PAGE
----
The Midnight Tide

Briefs of Fiction, July 10, 2009 at 07h30

They left the North Point lighthouse turned off since the twenties, when McReady realized that it was what brought the Midnight Tide. He was carried back out to sea with it, the secret drowning with him. For thirty-two years, the lighthouse sat abandoned on the corner of the property until finally it was bought by a couple from across the country. They had never heard of the Midnight Tide.

They lived in the enormous old house for a month before Elliot found the lighthouse while he was out exploring. It was covered in cobwebs and layers of dust, but the only reason it didn’t work, he found, was that the main power had been cut with an axe. He replaced those cables and the light was as bright as it had been fifty years earlier. Continued…

Petals in the Fall

Briefs of Fiction, June 29, 2009 at 05h00

Philip knew exactly where he was, but he never felt like he was there. He set the watering can down, held one of his flowers. It was dying. There was enough sunlight, enough water. It should be doing fine. He thought maybe it was sick.

Kip was acting strange lately. His stories were all unfinished, self-deprecating works. The characters were all miserable. Philip worried about him. He wished they would talk more, or that what he said would be heard.

He wondered if maybe the flower needed to be outside. The weather had not been great this past week, but he brought the flowerpot outside anyway.

The last story Kip wrote was about two men who were deeply in love, but would never be together. Philip asked him, after he’d read it twice, why. It was never explained. The writer stormed off, tearing the pages up in a fury as he went. That was four days earlier, when the weather began to turn.

Inside the house, the telephone rang with importance, and Philip did not hear it.

Outside, the flower wilted.

It would have wilted anywhere.

GARY 2.0

Briefs of Fiction, June 12, 2009 at 11h28

Finally, a marketable product. Just in time for the holidays. New Weave Genetics unveiled its latest version after the press died following the Beta flop. Pun intended.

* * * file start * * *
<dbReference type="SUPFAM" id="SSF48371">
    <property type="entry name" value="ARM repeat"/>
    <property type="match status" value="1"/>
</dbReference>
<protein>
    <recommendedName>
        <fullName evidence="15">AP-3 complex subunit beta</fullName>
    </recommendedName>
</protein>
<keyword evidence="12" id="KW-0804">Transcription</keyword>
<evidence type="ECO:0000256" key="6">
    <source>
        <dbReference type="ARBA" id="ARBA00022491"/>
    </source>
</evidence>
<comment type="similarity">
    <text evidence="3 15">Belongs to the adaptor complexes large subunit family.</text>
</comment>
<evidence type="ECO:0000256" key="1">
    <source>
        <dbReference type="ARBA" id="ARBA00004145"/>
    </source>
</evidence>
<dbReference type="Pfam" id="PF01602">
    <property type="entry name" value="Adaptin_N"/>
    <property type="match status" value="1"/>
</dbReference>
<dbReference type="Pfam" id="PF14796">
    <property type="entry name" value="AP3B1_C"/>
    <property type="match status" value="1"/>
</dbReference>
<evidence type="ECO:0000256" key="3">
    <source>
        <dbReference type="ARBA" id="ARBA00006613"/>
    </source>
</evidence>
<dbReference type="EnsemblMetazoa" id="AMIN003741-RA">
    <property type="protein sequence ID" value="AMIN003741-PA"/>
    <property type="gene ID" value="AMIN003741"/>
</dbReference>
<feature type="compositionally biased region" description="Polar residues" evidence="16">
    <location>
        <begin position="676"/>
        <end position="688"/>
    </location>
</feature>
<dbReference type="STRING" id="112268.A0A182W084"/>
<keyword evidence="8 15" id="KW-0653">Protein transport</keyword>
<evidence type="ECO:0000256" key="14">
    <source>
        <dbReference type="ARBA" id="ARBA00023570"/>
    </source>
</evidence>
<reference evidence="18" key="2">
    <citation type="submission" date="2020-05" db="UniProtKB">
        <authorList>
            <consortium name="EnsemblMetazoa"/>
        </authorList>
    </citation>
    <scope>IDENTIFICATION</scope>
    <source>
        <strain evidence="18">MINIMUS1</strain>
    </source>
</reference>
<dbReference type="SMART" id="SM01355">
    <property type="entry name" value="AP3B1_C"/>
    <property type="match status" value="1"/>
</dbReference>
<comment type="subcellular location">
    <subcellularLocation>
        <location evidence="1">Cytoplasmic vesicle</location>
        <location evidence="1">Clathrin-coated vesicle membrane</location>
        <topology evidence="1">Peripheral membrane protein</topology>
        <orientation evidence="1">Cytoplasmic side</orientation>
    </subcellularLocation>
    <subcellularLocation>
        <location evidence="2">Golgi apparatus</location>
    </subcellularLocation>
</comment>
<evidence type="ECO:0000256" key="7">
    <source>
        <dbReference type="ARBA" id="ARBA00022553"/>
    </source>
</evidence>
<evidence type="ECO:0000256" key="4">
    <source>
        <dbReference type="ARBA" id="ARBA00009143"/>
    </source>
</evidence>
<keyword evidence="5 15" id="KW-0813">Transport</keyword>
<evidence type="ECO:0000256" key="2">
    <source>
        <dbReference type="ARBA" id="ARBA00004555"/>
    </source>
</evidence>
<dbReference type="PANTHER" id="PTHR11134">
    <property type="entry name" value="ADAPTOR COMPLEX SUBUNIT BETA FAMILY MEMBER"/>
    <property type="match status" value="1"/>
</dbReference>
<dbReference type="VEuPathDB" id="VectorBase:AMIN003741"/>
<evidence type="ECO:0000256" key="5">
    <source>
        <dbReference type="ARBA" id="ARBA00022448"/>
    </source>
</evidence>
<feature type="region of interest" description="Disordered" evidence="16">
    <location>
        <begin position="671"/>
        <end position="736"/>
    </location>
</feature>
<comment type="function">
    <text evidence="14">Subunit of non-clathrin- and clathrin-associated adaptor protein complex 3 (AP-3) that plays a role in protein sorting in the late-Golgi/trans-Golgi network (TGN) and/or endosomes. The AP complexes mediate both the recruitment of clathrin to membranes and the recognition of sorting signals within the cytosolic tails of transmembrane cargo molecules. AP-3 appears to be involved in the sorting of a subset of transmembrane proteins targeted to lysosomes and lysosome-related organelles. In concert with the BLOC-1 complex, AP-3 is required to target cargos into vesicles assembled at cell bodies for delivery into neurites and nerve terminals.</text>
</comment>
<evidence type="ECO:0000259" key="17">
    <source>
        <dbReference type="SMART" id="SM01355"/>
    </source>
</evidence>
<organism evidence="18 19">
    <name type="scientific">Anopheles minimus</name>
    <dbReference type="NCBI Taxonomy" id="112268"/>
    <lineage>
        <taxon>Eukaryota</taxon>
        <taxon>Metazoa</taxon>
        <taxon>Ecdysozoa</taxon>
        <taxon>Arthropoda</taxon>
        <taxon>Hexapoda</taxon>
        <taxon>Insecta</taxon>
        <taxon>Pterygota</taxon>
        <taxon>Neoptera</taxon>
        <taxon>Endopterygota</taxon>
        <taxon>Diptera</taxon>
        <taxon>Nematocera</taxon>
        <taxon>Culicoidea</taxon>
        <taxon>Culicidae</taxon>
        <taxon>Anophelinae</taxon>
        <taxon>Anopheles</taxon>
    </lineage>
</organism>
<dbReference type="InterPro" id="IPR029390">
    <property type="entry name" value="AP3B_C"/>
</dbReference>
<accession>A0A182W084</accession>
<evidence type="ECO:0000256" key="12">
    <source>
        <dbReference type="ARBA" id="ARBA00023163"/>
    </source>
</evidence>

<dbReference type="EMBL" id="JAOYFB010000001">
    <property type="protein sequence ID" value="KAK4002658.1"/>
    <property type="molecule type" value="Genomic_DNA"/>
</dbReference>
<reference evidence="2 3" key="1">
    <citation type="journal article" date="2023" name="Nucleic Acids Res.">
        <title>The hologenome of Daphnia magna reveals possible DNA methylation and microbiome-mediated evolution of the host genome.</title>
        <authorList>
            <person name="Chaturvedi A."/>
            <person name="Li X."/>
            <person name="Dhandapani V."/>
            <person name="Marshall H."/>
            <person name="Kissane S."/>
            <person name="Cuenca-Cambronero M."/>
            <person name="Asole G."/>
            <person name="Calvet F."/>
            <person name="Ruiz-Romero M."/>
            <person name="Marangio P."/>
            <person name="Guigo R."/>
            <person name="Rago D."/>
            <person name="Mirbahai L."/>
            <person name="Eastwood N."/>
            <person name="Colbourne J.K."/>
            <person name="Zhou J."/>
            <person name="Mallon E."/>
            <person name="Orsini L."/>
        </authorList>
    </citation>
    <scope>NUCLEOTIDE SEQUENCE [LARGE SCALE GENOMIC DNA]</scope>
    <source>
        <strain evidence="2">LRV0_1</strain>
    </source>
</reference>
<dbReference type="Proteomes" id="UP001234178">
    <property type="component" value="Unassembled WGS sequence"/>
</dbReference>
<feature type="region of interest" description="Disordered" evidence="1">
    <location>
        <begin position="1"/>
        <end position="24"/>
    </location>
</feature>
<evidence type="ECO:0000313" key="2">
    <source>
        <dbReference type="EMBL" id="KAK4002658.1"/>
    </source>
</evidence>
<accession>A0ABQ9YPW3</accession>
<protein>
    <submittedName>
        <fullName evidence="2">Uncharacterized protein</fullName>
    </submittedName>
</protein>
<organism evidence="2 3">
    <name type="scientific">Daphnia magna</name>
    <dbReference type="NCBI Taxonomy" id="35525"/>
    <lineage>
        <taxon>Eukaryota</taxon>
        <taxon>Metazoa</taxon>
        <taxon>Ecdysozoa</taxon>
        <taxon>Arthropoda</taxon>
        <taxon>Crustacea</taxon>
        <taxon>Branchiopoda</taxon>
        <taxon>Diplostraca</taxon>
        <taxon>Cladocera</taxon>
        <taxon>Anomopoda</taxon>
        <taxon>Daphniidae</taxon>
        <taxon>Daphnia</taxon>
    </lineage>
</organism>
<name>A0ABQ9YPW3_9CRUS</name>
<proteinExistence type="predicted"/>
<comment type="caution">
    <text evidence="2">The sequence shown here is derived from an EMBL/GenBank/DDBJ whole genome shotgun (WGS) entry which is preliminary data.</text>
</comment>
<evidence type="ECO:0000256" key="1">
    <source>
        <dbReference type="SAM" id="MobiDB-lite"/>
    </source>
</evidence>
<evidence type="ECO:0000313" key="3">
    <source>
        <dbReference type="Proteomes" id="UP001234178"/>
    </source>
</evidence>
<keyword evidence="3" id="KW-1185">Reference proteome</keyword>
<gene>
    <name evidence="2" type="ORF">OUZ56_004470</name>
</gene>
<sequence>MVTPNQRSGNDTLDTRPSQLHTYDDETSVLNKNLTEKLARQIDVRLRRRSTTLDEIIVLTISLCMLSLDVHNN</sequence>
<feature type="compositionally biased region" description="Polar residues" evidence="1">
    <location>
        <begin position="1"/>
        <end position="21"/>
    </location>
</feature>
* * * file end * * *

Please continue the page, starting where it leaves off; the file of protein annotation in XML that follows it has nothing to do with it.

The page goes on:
GARY 2.0.

Although if you went back through the official documents you’d see it was actually GARY 1.9.9. Never completed recommended testing. When this information was eventually discovered, heads rolled. Again, pun intended. Continued…


Briefs of Fiction, April 30, 2009 at 12h29

As published in Other Voices, June 2008.

She was singing from atop a jut of rocks not a sea mile off port when I was coming in after another long wasted day. It was her song that first caught my notice, it carried across the water with steadfast harmony. As I approached the rocked area, all I could see was her golden hair, long and wavy, her naked back to me.

I threw my anchor out into the rocks and called to her. “Hullo there! Do you need help?”

She turned towards me and she was, for everything I know, the most beauty I’d ever seen. She smiled, but with difficulty. It wasn’t the spray of the water on her face, she was crying.

“Thank-you, sailor, but I do not need help. I am in mourning for love.” Continued…


Briefs of Fiction, April 30, 2009 at 12h26

As published in Other Voices, October 2008.

Julian always thought it would get easier to start over. It never did. A few days ago, he had been the youngest female executive ever to be promoted to Creative Director at Fiston Jennings Agencies, and now he was back to being an awkward teenager late for art class. Continued…